by Cantor Emma Lutz
As we begin our annual preparation for the High Holy Days, we often do ourselves a disservice when we imagine that we might somehow finally transform into perfect beings this year during our process of teshuvah, repentance. Indeed, teshuvah itself is our own recognition that we were not perfect in the past year, and yet, we still seek to better ourselves and our relationships.
Instead of aiming for perfection, how might we attempt to reach for shalom and shleimut — peace and wholeheartedness — in our relationships with others and with ourselves? I love this quote on wholeheartedness from researcher and storyteller, Dr. Brené Brown:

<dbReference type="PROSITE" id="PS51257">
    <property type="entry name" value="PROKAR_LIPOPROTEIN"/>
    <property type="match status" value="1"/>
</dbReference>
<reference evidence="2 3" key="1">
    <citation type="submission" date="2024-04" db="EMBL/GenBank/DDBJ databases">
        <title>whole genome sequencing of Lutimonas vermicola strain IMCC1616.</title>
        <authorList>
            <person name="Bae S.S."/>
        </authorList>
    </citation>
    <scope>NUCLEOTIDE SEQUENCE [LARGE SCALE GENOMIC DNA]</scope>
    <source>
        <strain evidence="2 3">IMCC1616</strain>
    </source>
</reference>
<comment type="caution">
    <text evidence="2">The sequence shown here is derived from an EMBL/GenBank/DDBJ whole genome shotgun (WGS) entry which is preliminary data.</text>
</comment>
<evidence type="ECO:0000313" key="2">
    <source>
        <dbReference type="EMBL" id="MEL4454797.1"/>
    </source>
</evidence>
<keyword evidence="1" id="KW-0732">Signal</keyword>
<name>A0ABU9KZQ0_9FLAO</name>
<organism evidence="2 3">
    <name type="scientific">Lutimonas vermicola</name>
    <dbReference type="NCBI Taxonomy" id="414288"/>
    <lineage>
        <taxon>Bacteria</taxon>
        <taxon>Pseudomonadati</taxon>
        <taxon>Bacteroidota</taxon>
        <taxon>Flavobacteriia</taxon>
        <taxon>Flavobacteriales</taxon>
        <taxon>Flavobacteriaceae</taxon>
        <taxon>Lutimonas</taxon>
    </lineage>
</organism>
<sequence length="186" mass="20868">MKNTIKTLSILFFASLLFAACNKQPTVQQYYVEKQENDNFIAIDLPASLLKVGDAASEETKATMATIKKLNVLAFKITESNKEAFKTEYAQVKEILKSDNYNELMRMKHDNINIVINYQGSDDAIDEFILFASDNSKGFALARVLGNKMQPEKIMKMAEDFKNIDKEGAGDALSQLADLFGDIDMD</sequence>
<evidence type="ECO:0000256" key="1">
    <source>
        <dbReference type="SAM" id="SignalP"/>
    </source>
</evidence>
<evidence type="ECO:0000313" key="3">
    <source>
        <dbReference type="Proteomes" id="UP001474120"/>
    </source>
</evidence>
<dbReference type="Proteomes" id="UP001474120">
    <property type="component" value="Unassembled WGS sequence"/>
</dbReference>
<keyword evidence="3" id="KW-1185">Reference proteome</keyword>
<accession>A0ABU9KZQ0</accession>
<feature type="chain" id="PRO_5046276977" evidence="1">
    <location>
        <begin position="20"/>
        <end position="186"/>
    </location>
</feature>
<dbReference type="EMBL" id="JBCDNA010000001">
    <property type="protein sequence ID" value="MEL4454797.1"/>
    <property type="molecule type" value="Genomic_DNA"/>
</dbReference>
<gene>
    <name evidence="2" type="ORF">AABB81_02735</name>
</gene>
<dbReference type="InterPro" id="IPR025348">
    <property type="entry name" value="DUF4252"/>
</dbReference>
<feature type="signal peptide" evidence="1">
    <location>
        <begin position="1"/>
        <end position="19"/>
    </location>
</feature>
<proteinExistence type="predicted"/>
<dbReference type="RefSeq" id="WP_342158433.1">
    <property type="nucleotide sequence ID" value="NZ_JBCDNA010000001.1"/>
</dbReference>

Wholehearted living is about engaging with our lives from a place of worthiness. It means cultivating the courage, compassion and connection to wake up in the morning and think, ‘No matter what gets done and how much is left undone, I am enough.’ It’s going to bed at night thinking, ‘Yes, I am imperfect and vulnerable and sometimes afraid, but that doesn’t change the truth that I am also brave and worthy of love and belonging.
Brown invites us to consider how living wholeheartedly, with a sense of shalom, allows for us to be our truly imperfect but best selves. Even if our teshuvah is imperfect in its delivery, if it comes from a sincere and vulnerable place, it will be warmly received by our loved ones and